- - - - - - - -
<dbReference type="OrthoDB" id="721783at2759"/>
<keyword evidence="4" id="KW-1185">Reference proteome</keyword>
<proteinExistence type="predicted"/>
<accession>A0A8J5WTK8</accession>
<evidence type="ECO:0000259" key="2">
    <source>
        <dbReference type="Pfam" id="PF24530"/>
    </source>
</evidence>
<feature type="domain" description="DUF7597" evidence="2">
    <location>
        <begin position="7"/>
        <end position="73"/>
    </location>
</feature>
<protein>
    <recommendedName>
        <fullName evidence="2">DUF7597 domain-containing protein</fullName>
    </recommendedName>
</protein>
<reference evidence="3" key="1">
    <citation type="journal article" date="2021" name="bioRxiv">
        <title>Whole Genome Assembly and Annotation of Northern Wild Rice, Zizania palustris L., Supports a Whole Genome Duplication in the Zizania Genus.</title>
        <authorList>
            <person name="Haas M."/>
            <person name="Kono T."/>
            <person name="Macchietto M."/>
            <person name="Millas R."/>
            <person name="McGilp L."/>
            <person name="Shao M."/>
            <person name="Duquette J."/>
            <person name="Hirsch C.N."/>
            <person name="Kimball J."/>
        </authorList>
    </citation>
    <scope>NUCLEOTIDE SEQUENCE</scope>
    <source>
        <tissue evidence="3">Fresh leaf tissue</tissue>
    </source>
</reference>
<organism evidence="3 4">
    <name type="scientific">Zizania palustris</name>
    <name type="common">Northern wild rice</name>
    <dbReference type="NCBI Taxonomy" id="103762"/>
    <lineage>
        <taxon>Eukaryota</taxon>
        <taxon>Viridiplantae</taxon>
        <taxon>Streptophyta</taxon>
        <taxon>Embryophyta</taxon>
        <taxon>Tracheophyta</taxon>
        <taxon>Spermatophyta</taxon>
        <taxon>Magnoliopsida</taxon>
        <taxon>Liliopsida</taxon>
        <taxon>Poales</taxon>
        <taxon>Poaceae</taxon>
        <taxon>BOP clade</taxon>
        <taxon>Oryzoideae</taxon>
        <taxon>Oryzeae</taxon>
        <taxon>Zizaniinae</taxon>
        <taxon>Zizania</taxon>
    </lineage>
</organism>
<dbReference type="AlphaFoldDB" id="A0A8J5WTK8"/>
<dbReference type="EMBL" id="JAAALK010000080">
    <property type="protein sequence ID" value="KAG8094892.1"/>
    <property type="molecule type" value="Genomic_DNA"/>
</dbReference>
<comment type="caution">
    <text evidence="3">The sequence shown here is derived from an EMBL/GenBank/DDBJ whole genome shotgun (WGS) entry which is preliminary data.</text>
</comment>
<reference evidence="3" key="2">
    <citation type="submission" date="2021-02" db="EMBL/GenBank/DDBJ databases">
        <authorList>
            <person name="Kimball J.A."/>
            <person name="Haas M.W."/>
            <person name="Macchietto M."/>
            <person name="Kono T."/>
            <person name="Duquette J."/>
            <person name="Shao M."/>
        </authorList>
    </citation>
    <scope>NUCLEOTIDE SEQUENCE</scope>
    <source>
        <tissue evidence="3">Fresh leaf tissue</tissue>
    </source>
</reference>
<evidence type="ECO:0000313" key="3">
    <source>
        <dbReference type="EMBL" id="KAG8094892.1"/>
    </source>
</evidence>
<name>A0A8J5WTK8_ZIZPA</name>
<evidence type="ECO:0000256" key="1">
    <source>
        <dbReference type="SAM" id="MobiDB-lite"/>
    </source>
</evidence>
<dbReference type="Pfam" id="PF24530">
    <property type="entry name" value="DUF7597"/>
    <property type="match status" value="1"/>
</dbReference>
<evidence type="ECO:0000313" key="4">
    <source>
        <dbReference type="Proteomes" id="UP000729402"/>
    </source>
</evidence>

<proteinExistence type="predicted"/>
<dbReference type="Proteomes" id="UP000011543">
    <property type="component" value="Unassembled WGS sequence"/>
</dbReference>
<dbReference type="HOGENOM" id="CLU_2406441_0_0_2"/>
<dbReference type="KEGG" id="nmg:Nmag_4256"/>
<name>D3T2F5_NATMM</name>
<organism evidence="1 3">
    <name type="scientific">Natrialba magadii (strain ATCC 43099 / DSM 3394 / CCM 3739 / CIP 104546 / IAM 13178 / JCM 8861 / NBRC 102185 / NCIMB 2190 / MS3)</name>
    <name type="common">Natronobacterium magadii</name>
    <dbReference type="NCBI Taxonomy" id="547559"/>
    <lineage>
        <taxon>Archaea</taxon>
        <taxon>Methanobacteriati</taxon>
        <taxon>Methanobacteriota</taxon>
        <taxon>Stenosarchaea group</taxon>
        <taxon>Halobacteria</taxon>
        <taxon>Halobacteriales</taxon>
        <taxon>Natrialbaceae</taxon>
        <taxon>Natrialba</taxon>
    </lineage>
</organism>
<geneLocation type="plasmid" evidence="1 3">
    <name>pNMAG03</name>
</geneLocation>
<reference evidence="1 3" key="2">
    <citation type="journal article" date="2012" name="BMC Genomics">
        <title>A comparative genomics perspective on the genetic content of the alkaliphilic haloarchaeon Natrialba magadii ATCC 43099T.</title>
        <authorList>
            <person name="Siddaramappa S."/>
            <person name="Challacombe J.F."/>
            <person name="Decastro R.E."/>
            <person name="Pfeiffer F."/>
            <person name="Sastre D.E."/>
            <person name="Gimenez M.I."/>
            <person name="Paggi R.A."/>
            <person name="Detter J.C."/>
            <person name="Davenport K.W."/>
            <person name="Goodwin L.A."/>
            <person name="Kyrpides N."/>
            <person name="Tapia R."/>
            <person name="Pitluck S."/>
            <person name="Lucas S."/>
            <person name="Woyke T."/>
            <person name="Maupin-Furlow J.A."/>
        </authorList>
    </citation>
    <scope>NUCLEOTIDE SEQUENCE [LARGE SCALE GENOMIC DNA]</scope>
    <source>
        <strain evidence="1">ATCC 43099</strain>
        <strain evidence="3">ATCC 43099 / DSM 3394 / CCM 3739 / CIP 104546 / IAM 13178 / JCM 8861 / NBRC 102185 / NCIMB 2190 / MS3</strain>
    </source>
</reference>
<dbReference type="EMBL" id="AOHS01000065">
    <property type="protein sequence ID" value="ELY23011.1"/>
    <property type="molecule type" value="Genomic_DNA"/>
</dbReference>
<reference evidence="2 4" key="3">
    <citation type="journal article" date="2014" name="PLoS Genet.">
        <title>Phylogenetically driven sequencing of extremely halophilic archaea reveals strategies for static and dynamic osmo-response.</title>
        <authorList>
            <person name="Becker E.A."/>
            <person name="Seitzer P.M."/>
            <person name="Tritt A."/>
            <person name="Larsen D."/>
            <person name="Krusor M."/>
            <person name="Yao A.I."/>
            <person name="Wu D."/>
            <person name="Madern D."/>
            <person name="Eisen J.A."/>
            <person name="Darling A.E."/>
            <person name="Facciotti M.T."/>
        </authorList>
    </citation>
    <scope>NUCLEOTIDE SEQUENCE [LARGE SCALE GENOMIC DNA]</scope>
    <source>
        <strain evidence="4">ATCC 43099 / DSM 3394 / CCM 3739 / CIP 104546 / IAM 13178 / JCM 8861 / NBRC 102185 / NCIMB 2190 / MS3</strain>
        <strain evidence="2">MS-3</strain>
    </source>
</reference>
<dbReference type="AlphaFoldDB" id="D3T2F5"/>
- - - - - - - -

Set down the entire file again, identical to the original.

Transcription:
<dbReference type="OrthoDB" id="721783at2759"/>
<keyword evidence="4" id="KW-1185">Reference proteome</keyword>
<proteinExistence type="predicted"/>
<accession>A0A8J5WTK8</accession>
<evidence type="ECO:0000259" key="2">
    <source>
        <dbReference type="Pfam" id="PF24530"/>
    </source>
</evidence>
<feature type="domain" description="DUF7597" evidence="2">
    <location>
        <begin position="7"/>
        <end position="73"/>
    </location>
</feature>
<protein>
    <recommendedName>
        <fullName evidence="2">DUF7597 domain-containing protein</fullName>
    </recommendedName>
</protein>
<reference evidence="3" key="1">
    <citation type="journal article" date="2021" name="bioRxiv">
        <title>Whole Genome Assembly and Annotation of Northern Wild Rice, Zizania palustris L., Supports a Whole Genome Duplication in the Zizania Genus.</title>
        <authorList>
            <person name="Haas M."/>
            <person name="Kono T."/>
            <person name="Macchietto M."/>
            <person name="Millas R."/>
            <person name="McGilp L."/>
            <person name="Shao M."/>
            <person name="Duquette J."/>
            <person name="Hirsch C.N."/>
            <person name="Kimball J."/>
        </authorList>
    </citation>
    <scope>NUCLEOTIDE SEQUENCE</scope>
    <source>
        <tissue evidence="3">Fresh leaf tissue</tissue>
    </source>
</reference>
<organism evidence="3 4">
    <name type="scientific">Zizania palustris</name>
    <name type="common">Northern wild rice</name>
    <dbReference type="NCBI Taxonomy" id="103762"/>
    <lineage>
        <taxon>Eukaryota</taxon>
        <taxon>Viridiplantae</taxon>
        <taxon>Streptophyta</taxon>
        <taxon>Embryophyta</taxon>
        <taxon>Tracheophyta</taxon>
        <taxon>Spermatophyta</taxon>
        <taxon>Magnoliopsida</taxon>
        <taxon>Liliopsida</taxon>
        <taxon>Poales</taxon>
        <taxon>Poaceae</taxon>
        <taxon>BOP clade</taxon>
        <taxon>Oryzoideae</taxon>
        <taxon>Oryzeae</taxon>
        <taxon>Zizaniinae</taxon>
        <taxon>Zizania</taxon>
    </lineage>
</organism>
<dbReference type="AlphaFoldDB" id="A0A8J5WTK8"/>
<dbReference type="EMBL" id="JAAALK010000080">
    <property type="protein sequence ID" value="KAG8094892.1"/>
    <property type="molecule type" value="Genomic_DNA"/>
</dbReference>
<comment type="caution">
    <text evidence="3">The sequence shown here is derived from an EMBL/GenBank/DDBJ whole genome shotgun (WGS) entry which is preliminary data.</text>
</comment>
<reference evidence="3" key="2">
    <citation type="submission" date="2021-02" db="EMBL/GenBank/DDBJ databases">
        <authorList>
            <person name="Kimball J.A."/>
            <person name="Haas M.W."/>
            <person name="Macchietto M."/>
            <person name="Kono T."/>
            <person name="Duquette J."/>
            <person name="Shao M."/>
        </authorList>
    </citation>
    <scope>NUCLEOTIDE SEQUENCE</scope>
    <source>
        <tissue evidence="3">Fresh leaf tissue</tissue>
    </source>
</reference>
<evidence type="ECO:0000313" key="3">
    <source>
        <dbReference type="EMBL" id="KAG8094892.1"/>
    </source>
</evidence>
<name>A0A8J5WTK8_ZIZPA</name>
<evidence type="ECO:0000256" key="1">
    <source>
        <dbReference type="SAM" id="MobiDB-lite"/>
    </source>
</evidence>
<dbReference type="Pfam" id="PF24530">
    <property type="entry name" value="DUF7597"/>
    <property type="match status" value="1"/>
</dbReference>
<evidence type="ECO:0000313" key="4">
    <source>
        <dbReference type="Proteomes" id="UP000729402"/>
    </source>
</evidence>

<proteinExistence type="predicted"/>
<dbReference type="Proteomes" id="UP000011543">
    <property type="component" value="Unassembled WGS sequence"/>
</dbReference>
<dbReference type="HOGENOM" id="CLU_2406441_0_0_2"/>
<dbReference type="KEGG" id="nmg:Nmag_4256"/>
<name>D3T2F5_NATMM</name>
<organism evidence="1 3">
    <name type="scientific">Natrialba magadii (strain ATCC 43099 / DSM 3394 / CCM 3739 / CIP 104546 / IAM 13178 / JCM 8861 / NBRC 102185 / NCIMB 2190 / MS3)</name>
    <name type="common">Natronobacterium magadii</name>
    <dbReference type="NCBI Taxonomy" id="547559"/>
    <lineage>
        <taxon>Archaea</taxon>
        <taxon>Methanobacteriati</taxon>
        <taxon>Methanobacteriota</taxon>
        <taxon>Stenosarchaea group</taxon>
        <taxon>Halobacteria</taxon>
        <taxon>Halobacteriales</taxon>
        <taxon>Natrialbaceae</taxon>
        <taxon>Natrialba</taxon>
    </lineage>
</organism>
<geneLocation type="plasmid" evidence="1 3">
    <name>pNMAG03</name>
</geneLocation>
<reference evidence="1 3" key="2">
    <citation type="journal article" date="2012" name="BMC Genomics">
        <title>A comparative genomics perspective on the genetic content of the alkaliphilic haloarchaeon Natrialba magadii ATCC 43099T.</title>
        <authorList>
            <person name="Siddaramappa S."/>
            <person name="Challacombe J.F."/>
            <person name="Decastro R.E."/>
            <person name="Pfeiffer F."/>
            <person name="Sastre D.E."/>
            <person name="Gimenez M.I."/>
            <person name="Paggi R.A."/>
            <person name="Detter J.C."/>
            <person name="Davenport K.W."/>
            <person name="Goodwin L.A."/>
            <person name="Kyrpides N."/>
            <person name="Tapia R."/>
            <person name="Pitluck S."/>
            <person name="Lucas S."/>
            <person name="Woyke T."/>
            <person name="Maupin-Furlow J.A."/>
        </authorList>
    </citation>
    <scope>NUCLEOTIDE SEQUENCE [LARGE SCALE GENOMIC DNA]</scope>
    <source>
        <strain evidence="1">ATCC 43099</strain>
        <strain evidence="3">ATCC 43099 / DSM 3394 / CCM 3739 / CIP 104546 / IAM 13178 / JCM 8861 / NBRC 102185 / NCIMB 2190 / MS3</strain>
    </source>
</reference>
<dbReference type="EMBL" id="AOHS01000065">
    <property type="protein sequence ID" value="ELY23011.1"/>
    <property type="molecule type" value="Genomic_DNA"/>
</dbReference>
<reference evidence="2 4" key="3">
    <citation type="journal article" date="2014" name="PLoS Genet.">
        <title>Phylogenetically driven sequencing of extremely halophilic archaea reveals strategies for static and dynamic osmo-response.</title>
        <authorList>
            <person name="Becker E.A."/>
            <person name="Seitzer P.M."/>
            <person name="Tritt A."/>
            <person name="Larsen D."/>
            <person name="Krusor M."/>
            <person name="Yao A.I."/>
            <person name="Wu D."/>
            <person name="Madern D."/>
            <person name="Eisen J.A."/>
            <person name="Darling A.E."/>
            <person name="Facciotti M.T."/>
        </authorList>
    </citation>
    <scope>NUCLEOTIDE SEQUENCE [LARGE SCALE GENOMIC DNA]</scope>
    <source>
        <strain evidence="4">ATCC 43099 / DSM 3394 / CCM 3739 / CIP 104546 / IAM 13178 / JCM 8861 / NBRC 102185 / NCIMB 2190 / MS3</strain>
        <strain evidence="2">MS-3</strain>
    </source>
</reference>
<dbReference type="AlphaFoldDB" id="D3T2F5"/>